In this politically charged environment, Afrasiabi manages to broach the volatile issue of immigration in a well-rounded, surprisingly effective framework that combines case studies, historical research, statistical analysis and personal anecdotes to detail the current issues and propose solutions. Invocations of Kafka, “The Twilight Zone” and “Alice in Wonderland” prove warranted as illustrations of the often surreal circumstances that confront immigrants facing deportation. Immigrants usually lack access to quality legal representation, while their situation can be made doubly difficult due to language barriers and significant cultural differences. Afrasiabi incorporates his work with colleagues and students at the Chapman University School of Law to deftly weave together the facts of several compelling cases and their underlying legal issues, with a genuine sense of suspense as readers wonder if justice will be truly be served. Occasionally, though, the narrative becomes overwrought—two federal laws passed in 1996 are “dark storm clouds depositing their sleet”—although, considering the life-changing effects of court decisions, it’s difficult to overstate the ramifications: extralegal rendition of individuals with pending cases and the de facto deportation of native-born children whose parents are deported. Afrasiabi also addresses the legacy of various anti-alien laws in California, as well as marriage equality for same-sex couples when one partner is a noncitizen. As the subtitle asserts, Afrasiabi employs his additional experience in the field of property law to contrast the stark differences between immigration judges and constitutional judges, like their qualifications, vetting processes and even the oaths they take. His arguments culminate in seven concrete reforms proposed in the conclusion. In order to make the immigration system more just and effective, Afrasiabi claims the solutions are closer than we may think; we can implement procedures and safeguards already in place within the constitutional courts.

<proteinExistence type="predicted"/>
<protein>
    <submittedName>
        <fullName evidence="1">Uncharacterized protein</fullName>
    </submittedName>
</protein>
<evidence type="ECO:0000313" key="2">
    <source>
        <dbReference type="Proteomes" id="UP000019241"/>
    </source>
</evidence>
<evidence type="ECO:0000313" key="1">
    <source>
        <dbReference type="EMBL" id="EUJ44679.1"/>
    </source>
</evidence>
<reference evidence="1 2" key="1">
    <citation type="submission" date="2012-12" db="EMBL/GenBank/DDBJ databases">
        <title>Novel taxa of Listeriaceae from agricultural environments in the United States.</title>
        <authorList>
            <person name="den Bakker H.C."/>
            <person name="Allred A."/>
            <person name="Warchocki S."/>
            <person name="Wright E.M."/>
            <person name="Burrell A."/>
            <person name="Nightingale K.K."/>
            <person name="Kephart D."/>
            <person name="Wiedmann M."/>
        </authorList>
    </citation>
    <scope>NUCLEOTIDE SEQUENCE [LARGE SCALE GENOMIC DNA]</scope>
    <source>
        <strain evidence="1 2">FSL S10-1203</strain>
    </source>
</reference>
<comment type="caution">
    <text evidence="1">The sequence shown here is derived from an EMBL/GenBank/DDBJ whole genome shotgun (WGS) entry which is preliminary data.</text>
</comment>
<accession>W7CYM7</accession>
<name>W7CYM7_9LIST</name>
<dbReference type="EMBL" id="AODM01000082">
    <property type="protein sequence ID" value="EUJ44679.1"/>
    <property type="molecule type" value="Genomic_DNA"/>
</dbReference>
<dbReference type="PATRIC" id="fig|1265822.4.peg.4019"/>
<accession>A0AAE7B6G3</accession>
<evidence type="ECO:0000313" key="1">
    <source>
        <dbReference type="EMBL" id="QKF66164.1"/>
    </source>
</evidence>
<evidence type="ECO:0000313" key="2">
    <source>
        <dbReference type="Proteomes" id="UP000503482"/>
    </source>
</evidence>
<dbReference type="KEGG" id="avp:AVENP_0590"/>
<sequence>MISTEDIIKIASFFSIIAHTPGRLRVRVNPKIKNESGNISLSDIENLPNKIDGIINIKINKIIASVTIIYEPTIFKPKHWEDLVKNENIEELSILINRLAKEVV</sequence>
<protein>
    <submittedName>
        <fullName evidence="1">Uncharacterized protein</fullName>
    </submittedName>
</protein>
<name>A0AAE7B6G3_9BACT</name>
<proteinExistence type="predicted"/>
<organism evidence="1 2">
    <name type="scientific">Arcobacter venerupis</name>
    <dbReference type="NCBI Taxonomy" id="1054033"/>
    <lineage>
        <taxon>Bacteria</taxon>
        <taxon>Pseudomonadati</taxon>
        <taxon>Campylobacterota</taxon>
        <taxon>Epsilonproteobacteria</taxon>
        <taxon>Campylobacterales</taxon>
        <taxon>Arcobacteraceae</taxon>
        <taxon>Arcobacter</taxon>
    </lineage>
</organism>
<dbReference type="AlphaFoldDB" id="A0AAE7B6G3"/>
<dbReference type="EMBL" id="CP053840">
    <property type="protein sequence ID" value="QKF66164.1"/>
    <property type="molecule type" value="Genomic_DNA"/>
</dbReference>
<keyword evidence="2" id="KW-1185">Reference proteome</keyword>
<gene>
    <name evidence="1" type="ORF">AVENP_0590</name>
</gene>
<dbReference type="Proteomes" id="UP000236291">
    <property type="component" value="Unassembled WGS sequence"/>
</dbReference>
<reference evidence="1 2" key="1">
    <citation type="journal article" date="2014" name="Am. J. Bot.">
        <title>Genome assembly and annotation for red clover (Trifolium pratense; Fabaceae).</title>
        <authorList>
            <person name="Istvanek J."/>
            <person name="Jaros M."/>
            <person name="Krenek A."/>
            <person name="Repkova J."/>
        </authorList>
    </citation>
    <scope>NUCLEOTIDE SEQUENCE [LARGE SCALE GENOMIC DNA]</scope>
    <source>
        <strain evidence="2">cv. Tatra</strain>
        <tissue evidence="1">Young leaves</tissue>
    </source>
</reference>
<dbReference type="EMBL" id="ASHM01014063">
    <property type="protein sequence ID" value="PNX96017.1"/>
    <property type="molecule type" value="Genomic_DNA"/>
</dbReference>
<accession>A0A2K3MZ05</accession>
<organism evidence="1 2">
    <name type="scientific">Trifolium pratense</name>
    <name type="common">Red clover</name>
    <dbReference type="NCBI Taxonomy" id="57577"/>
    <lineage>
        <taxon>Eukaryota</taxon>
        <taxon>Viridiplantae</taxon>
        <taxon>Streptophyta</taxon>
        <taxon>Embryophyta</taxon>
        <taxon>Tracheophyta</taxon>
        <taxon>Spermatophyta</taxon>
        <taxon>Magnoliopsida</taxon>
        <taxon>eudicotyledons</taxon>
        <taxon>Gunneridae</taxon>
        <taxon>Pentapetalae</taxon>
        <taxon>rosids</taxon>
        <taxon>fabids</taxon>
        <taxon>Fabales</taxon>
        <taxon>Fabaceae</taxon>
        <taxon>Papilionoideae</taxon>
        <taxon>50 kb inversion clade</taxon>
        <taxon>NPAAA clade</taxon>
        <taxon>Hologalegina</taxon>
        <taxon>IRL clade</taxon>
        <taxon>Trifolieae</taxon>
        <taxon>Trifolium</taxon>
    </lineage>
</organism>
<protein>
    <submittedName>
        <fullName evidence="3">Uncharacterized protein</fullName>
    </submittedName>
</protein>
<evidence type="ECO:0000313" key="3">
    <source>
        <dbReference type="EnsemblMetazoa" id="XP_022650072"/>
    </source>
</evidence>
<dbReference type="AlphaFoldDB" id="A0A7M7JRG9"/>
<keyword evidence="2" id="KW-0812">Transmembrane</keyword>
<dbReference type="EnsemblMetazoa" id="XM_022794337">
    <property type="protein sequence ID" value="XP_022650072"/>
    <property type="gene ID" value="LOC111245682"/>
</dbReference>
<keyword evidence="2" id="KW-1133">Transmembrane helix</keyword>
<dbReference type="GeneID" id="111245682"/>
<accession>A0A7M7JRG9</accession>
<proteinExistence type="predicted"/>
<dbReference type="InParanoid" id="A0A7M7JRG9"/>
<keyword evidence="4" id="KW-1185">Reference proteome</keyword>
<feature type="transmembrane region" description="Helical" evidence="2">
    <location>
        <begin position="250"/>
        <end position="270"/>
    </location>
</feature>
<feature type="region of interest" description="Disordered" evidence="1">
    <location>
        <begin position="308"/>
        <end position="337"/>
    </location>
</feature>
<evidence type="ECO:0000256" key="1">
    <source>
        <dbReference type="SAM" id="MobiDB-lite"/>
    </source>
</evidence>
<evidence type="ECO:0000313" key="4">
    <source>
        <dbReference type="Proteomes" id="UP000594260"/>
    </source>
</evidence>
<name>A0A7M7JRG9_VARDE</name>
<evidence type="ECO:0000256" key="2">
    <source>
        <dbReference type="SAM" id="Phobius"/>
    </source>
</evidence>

A persuasive, valuable addition to the ongoing immigration reform debate.
Walkley pits CIA agents against a maniacal Saudi prince intent on starting World War III in this debut thriller.
Delta Force operative Lee McCloud, aka Mac, finds himself in Mexico, trying to rescue two teenage girls kidnapped by a drug cartel. But things go from bad to worse when the villains don’t play by the rules. Framed for two murders he didn’t commit, Mac has two options: go to prison or go to work for a CIA black-op group run by the devious Wisebaum, who hacks into terrorists’ bank accounts and confiscates millions of dollars. However, there’s more going on than meets the eye; Saudi Prince Khalid is in possession of nuclear canisters, with which he hopes to alter world history. Khalid also dabbles in trafficking young women, and harvesting and selling human organs. When Wisebaum’s black-op team targets Khalid’s father, the action becomes even more intense. With so many interweaving subplots—kidnapped girls, Israeli undercover agents, nuclear weapons and a secret underwater hideout—it could be easy to lose track of what’s going on. But the author’s deft handling of the material ensures that doesn’t occur; subplots are introduced at the appropriate junctures and, by story’s end, all are accounted for and neatly concluded. Mac is portrayed as a rough and ready action-hero, yet his vulnerabilities will evoke empathy in readers. He finds a love interest in Tally, a hacker whose personality is just quirky enough to complement his own. All Walkley’s primary characters are fleshed out and realistic, with the exception of Wisebaum—a malicious, double-dealing, back-stabber of the worst ilk; the reader is left wondering about Wisebaum’s motivations behind such blatant treachery.
Despite this, Walkley’s beefy prose and rousing action sequences deliver a thriller to satisfy any adrenaline addict.